Just some food for thought, having lived your dream now through 3 trucks needing engine work... My first was the '39 with the seized 216. So I had that completely rebuilt (babbit and all) that ran about $4,000 by the time I stopped writing cheques. And that was back in '92. Not sure what that would have been in today dollars. At the time, the old timers who did it told me upfront that being a babbit pounder added $1,000 to the rebuild. Anyway, it was a beautiful engine and ran perfectly. But it was still a babbit pounding 216 that absolutely screamed like it was about to come apart at anything over 45 MPH.
Next up was a '49 (my second frame off resto). I removed the 235 that was in it and had it rebuilt very professionally. This was about 10-15 years ago. Again, the completed price tag was over the $4k mark. Again, a beautifully running engine.
Current truck (the '49 1-ton) had a nice running 216 in it (low-mileage truck that came from a family friend). But .... still a babbit pounding 216. The truck was not suitable for any driving beyond the county line. This time, I skipped the 235 route and went straight to the 261. Not sure what I have in that one, but it was a group effort (led by Hotrod lincoln!) anyway and we made a get-together, workshop and tech tip out of the whole thing (check out "Rebuilding the 261" in our Tech Tips section). I was able to use most of the peripherals from the 216. And I got the kit from Jim Carter to use the 216 valve cover. I was lucky to get a '54 261, so the water pump/fan is in the right location, so no adapter plates, radiator relocation or any modifications required to slip the 261 in there. Meaning that today, when you look in my engine bay, only a Stovebolt Geek would be able to tell that it isn't the original 216 staring back at you. But yet I can cruise in traffic and do 60-65 on the highway all day long with a useful load in the bed. And my truck has the 9-foot bed, too
What I learned from all of this:
1. Originality or Driveability -- pick one
2. If you go with driveability, do not waste time, money or effort on a 216. Cubic inches are your friends and the more, the merrier. To keep close to original, stick with a straight six like a 235 or 261. A GMC 302 would be the nuts, but there is some work to do in fitting it into a non-GMC of an earlier vintage like yours. But still ...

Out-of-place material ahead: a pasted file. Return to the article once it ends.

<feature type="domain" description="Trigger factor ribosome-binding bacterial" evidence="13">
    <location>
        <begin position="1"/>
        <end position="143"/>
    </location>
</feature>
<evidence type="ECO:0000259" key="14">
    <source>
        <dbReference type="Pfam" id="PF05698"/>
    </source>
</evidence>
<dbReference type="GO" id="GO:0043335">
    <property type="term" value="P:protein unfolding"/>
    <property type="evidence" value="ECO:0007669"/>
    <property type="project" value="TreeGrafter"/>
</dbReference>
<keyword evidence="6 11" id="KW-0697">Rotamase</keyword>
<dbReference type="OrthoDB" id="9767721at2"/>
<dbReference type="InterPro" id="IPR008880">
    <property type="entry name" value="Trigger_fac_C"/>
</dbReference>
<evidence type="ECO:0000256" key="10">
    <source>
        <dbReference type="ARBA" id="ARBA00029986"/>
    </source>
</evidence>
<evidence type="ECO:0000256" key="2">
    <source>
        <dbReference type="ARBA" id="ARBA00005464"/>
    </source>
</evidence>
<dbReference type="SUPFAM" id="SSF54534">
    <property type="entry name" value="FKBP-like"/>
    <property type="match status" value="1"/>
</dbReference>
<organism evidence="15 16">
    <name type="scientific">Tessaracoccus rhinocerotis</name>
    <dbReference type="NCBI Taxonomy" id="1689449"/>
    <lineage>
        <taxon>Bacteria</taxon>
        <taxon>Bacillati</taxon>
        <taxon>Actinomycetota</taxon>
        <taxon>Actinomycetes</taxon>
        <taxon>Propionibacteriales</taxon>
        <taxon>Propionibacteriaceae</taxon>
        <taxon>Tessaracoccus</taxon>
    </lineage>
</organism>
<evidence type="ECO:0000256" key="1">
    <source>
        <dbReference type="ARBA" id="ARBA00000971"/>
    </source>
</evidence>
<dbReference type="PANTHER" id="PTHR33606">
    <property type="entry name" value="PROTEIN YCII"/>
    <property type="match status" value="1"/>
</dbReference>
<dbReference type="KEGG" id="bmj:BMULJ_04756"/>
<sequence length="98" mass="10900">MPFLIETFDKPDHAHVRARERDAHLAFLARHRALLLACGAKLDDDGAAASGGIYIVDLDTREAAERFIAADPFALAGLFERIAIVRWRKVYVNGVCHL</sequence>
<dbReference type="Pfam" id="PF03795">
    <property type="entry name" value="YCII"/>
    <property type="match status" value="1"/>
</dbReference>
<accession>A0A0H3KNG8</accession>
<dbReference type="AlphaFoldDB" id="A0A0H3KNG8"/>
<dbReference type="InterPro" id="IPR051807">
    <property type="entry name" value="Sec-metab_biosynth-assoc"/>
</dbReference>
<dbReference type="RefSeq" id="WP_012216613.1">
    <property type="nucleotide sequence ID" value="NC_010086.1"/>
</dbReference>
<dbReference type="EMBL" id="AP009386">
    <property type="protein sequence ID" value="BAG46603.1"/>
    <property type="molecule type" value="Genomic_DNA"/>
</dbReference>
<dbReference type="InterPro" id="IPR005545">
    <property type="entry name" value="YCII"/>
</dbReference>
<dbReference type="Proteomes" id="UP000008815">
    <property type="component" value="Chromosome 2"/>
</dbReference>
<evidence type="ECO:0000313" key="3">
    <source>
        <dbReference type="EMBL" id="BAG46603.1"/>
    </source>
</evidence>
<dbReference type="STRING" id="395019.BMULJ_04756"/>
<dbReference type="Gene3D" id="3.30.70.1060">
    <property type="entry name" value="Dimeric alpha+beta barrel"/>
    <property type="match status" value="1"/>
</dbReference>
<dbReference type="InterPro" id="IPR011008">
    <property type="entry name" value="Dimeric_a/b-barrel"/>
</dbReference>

3. Think of any unknown (to you personally) engine as a rebuildable core only, nothing more. Hotrod Lincoln taught me that and it is absolutely true. You will hear anecdotes from people who stumbled across freebies that ran perfectly ... for awhile. Most of those stories don't include the year or two later post script... I was once given a "Recently rebuilt, low mileage engine" that I happily installed as was and it ran great ... for awhile. Until an expert listened to it once (um, that would be ... Hotrod Lincoln!) and said, "You have to pull that engine and rebuild it" so we did and sure enough, the people who rebuilt it neglected to address scoring in the crankshaft journals or the piston that was missing a chunk ... Who knows when that engine would have failed catastrophically? So sure, you can run an engine as you find it, but you are betting against the house and you know how *that* goes ...
4. If you are going for an upgrade, go all in. Rebuild whatever you get and go big early because if you don't, you'll wish you had later. A 261 is a good choice for max power in the most form/fit replacement package. A 235 is second. Rebuilding your original 216 is a great option if you want to maintain originality -- but you might still want to talk to Hotrod LIncoln off line as he is cooking up a plan for rebuilding 216's to be as powerful as a 261 (or better). If you go this route, you might be able to retain originality while gaining driveability. But affordability may go out the window -- be prepared to load up the dollar gun and flip the selector switch to full auto.
Hope any of this helps ... or even makes sense.